LOUISVILLE, Ky. (WDRB) – The long-awaited study of Louisville’s urban heat islands will be unveiled next week, the city’s top air-quality official said Wednesday.

Keith H. Talley Sr., director of the Air Pollution Control District, told his agency’s board that an announcement is scheduled at 10:30 a.m. Monday in the Mayor’s Gallery of Metro Hall, 527 W. Jefferson Street.

The study looks at urban heat islands, or places laden with sun-absorbing rooftops, asphalt and concrete that are much warmer than surrounding rural areas. Since the early 1960s, Louisville’s heat islands have grown at a faster rate than those in any other U.S. city, according to Georgia Tech’s Urban Climate Lab.

The draft report will include “recommendations at this point, and not policy,” said Jessica Wethington, spokeswoman for the Louisville Forward economic development agency. A separate plan will identify how best to cool the warmest areas.

City officials will seek public comments on the study for 60 days after the report is released, Wethington said. Details of the public meetings aren’t yet finalized.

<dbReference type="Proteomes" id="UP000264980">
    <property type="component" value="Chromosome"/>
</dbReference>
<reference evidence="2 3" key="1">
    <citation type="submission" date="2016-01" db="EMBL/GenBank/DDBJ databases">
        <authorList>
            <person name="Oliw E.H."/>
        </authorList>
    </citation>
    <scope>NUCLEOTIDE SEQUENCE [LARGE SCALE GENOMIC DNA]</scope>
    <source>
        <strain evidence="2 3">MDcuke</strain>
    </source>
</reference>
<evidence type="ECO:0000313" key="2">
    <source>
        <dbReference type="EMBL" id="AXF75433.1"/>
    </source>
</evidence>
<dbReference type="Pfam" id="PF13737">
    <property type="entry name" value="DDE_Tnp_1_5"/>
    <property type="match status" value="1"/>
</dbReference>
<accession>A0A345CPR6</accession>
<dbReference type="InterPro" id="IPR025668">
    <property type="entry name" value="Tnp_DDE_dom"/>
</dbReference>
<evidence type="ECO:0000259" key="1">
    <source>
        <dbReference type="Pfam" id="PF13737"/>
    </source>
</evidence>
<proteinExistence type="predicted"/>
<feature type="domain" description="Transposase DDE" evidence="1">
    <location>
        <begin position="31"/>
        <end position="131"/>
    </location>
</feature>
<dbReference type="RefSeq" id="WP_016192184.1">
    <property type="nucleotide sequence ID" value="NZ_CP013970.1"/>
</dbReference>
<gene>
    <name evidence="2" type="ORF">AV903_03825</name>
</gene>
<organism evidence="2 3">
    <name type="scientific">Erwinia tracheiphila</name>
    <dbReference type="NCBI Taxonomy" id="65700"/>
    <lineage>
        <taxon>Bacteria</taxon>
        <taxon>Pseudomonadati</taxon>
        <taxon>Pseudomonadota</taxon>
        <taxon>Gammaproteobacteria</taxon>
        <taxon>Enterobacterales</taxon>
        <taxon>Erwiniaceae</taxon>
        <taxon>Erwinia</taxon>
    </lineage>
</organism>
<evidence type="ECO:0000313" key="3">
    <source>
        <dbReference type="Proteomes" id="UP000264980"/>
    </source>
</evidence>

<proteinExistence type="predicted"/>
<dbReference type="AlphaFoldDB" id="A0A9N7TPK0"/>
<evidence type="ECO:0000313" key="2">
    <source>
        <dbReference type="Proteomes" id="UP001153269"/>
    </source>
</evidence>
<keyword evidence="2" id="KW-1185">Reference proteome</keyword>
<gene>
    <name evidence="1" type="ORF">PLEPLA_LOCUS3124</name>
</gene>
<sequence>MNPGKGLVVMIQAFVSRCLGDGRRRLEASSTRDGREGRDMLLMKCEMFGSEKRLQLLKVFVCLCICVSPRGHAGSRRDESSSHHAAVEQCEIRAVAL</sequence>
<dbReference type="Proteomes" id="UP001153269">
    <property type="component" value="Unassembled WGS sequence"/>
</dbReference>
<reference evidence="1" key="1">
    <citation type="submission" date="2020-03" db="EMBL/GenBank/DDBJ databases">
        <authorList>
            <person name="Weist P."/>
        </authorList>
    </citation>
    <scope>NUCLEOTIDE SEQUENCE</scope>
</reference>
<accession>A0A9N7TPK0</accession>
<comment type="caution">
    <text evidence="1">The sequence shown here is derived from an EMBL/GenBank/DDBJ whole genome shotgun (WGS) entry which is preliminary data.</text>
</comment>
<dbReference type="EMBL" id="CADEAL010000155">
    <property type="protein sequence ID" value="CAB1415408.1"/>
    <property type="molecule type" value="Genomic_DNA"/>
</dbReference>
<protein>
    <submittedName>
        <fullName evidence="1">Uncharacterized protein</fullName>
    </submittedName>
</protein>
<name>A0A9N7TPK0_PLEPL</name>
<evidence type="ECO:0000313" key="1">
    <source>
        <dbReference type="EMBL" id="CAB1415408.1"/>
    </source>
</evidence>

Brian Stone of Georgia Tech is heading the study. Stone’s earlier research found that in one single day in July 2010, more than five square miles had surface temperatures above 100 degrees, including parts of downtown and Ford Motor Co.’s two plants.

Days of intense heat are expected to increase in the coming decades, putting at-risk residents such as the elderly in “grave danger” and leading to more pollution, according to the city’s Office of Sustainability.

The project’s $135,000 cost is being covered by grants from private foundations and nonprofit groups.

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